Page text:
For lips I make sure to scrub them and then apply a bit more chapstick. I use Lush’s lip scrub, but as it’s essentially flavoured sugar you could easily make your own or use a clean toothbrush. This helps remove some of the stubborn lipstick that might’ve stained your lips and remove any dead skin cells, leaving your lips smooth (and ready for a new lipstick, if you do it before putting on makeup). Chapstick or Vaseline will keep them soft, although be careful not to overdo it – if you rely on external moisture to the lips too much they can become dependent on it, thus creating a vicious circle of perpetually dry lips and putting more and more chapstick on. It’s not cute and while it is a habit that you can get out of, it’s easier to not fall into that trap in the first place.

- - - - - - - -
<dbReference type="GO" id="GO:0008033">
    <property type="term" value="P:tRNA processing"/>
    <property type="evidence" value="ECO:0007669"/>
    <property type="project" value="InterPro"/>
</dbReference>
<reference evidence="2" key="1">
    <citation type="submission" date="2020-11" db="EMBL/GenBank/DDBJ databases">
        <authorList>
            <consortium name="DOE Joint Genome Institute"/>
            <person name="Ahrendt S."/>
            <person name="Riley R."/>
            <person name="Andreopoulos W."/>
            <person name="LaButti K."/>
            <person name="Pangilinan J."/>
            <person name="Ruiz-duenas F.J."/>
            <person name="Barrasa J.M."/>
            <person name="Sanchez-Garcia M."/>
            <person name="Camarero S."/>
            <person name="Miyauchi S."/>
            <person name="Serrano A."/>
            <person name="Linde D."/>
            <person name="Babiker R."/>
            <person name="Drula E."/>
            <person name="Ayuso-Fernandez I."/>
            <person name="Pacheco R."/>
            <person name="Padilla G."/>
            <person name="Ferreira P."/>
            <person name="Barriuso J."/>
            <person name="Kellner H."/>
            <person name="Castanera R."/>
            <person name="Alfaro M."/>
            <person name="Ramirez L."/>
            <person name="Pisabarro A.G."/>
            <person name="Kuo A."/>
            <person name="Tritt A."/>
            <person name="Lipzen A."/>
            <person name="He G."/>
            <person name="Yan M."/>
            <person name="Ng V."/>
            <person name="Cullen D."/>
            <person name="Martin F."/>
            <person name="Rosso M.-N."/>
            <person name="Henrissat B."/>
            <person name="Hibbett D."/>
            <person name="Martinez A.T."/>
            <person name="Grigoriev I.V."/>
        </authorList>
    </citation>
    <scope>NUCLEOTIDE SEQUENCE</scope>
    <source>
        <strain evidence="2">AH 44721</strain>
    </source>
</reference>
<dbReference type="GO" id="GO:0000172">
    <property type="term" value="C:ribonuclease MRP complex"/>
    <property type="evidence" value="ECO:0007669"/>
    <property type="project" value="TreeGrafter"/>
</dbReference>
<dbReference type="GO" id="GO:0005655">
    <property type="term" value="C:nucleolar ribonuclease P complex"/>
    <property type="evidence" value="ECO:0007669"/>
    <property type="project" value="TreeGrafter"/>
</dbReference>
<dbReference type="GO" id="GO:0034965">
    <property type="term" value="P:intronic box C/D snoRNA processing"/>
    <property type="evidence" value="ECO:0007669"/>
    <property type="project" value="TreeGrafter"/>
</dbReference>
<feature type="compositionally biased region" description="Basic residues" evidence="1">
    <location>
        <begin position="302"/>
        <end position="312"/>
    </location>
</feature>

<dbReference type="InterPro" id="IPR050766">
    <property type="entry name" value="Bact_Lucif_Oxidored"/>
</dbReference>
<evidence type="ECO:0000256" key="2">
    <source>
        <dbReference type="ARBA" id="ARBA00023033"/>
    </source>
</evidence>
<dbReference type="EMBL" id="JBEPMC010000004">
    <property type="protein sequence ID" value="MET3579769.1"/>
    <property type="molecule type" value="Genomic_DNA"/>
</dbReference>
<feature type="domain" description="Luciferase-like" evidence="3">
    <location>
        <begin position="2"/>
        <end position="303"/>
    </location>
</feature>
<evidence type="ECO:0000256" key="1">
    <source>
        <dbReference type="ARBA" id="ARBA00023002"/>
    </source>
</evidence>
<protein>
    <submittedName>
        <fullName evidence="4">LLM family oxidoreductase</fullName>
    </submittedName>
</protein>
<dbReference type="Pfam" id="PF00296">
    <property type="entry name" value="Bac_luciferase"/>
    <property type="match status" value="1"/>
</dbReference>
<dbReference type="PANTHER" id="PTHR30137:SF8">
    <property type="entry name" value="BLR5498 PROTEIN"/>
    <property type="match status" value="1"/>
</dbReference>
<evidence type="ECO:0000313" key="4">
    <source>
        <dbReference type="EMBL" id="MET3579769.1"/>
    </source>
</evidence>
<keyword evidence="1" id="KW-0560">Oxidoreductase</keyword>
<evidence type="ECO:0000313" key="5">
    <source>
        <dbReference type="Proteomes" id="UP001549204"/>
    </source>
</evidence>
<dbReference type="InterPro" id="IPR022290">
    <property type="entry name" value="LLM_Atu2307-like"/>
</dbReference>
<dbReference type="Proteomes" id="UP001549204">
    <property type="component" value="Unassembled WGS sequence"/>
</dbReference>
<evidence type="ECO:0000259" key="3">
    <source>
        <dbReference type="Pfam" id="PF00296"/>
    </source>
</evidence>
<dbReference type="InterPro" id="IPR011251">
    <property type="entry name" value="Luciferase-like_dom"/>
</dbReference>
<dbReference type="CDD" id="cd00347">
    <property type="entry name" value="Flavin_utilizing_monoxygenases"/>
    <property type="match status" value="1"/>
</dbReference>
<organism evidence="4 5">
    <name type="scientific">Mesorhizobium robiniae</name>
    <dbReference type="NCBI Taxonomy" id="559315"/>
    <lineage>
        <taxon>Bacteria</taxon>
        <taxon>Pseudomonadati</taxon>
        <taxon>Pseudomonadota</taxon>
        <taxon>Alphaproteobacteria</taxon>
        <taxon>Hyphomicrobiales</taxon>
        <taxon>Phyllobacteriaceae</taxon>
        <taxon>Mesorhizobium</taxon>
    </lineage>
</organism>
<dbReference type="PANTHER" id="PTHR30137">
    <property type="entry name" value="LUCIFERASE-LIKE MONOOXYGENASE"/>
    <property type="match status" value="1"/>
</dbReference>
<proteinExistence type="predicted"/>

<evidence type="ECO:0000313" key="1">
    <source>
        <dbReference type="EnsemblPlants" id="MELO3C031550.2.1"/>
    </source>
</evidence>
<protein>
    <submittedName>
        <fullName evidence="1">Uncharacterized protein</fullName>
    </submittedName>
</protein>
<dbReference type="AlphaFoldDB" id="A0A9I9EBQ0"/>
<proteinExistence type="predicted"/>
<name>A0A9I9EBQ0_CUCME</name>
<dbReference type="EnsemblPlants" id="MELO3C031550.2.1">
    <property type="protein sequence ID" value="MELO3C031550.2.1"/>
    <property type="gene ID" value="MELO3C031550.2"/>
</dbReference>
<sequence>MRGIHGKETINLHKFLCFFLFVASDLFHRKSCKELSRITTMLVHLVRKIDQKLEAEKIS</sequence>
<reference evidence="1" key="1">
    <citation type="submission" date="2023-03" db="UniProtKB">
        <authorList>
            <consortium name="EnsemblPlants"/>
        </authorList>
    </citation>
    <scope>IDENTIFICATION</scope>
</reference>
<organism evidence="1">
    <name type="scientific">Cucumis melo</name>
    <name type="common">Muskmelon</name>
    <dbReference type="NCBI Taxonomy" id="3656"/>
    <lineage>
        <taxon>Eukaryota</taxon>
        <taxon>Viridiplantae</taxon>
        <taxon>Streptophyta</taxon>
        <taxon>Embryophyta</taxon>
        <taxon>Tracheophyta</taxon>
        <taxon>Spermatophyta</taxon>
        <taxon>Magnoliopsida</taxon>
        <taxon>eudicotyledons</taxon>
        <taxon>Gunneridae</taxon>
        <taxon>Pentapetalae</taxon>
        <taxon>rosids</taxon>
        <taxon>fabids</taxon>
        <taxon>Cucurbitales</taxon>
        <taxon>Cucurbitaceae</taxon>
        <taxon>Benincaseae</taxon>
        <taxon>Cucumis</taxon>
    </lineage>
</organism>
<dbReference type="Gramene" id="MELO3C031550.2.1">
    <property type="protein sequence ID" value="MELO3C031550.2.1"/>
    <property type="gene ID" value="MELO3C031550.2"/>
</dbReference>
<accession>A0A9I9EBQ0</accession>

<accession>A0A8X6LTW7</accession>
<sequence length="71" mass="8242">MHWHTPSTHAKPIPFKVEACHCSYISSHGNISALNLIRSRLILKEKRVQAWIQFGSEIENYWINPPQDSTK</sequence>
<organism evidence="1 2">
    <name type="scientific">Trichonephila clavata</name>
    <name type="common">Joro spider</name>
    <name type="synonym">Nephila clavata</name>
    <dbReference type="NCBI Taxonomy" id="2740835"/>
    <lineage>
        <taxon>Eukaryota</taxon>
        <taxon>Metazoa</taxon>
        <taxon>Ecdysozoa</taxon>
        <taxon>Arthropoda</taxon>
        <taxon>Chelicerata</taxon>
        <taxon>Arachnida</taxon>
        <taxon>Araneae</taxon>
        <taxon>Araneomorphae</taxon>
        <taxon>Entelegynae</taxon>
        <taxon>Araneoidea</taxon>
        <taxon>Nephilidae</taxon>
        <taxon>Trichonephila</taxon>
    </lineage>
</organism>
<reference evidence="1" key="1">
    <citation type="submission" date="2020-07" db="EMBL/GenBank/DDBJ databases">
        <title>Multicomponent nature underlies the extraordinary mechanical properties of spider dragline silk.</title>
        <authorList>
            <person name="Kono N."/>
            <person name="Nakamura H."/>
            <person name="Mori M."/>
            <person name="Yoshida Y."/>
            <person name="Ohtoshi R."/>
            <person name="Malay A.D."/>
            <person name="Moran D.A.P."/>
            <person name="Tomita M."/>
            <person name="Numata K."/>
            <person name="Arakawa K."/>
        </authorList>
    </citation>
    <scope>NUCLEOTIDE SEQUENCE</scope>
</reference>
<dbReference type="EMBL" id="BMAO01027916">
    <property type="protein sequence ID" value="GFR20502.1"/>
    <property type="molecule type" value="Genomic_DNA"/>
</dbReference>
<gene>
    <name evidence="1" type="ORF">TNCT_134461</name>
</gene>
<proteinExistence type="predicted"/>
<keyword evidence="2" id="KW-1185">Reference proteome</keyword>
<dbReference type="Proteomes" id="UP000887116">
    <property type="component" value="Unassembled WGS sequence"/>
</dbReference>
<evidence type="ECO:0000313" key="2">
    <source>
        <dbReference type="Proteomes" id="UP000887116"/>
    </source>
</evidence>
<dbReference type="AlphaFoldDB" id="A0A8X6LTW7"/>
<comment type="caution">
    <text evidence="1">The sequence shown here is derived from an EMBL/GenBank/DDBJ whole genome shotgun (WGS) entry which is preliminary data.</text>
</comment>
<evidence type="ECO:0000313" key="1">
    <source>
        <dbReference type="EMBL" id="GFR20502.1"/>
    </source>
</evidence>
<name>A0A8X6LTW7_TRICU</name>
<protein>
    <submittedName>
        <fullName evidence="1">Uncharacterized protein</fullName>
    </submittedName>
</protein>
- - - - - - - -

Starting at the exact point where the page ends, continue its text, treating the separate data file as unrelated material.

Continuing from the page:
Eyelashes are just a little bit more complex. Make sure that you remove any and all mascara as thoroughly as possible – this is definitely where you’ll want to find as good a product as you possibly can so that it does the job quickly and thoroughly, without having to rub or pull. If you’re wearing false eyelashes, I was told to use coconut oil or some other oily makeup remover on them first, as pulling them off without that might give you wrinkles sooner rather than later. Once there’s nothing on them anymore, I apply some eyelash conditioner or clear mascara (different companies call them different things). You can buy these very cheaply and they’re usually in the makeup sections – I use Natural Collection one, which costs just £1.99, but Miss Sporty Just Clear Gel Mascara is similar price and just as good. And for those very on the budget, Vaseline or coconut oil will do the trick just as well. By coating your lashes in one of these products you help them replenish any vital ingredients and stay stronger, countering the effects of prolonged wearing of mascara which can make your eyelashes fall out.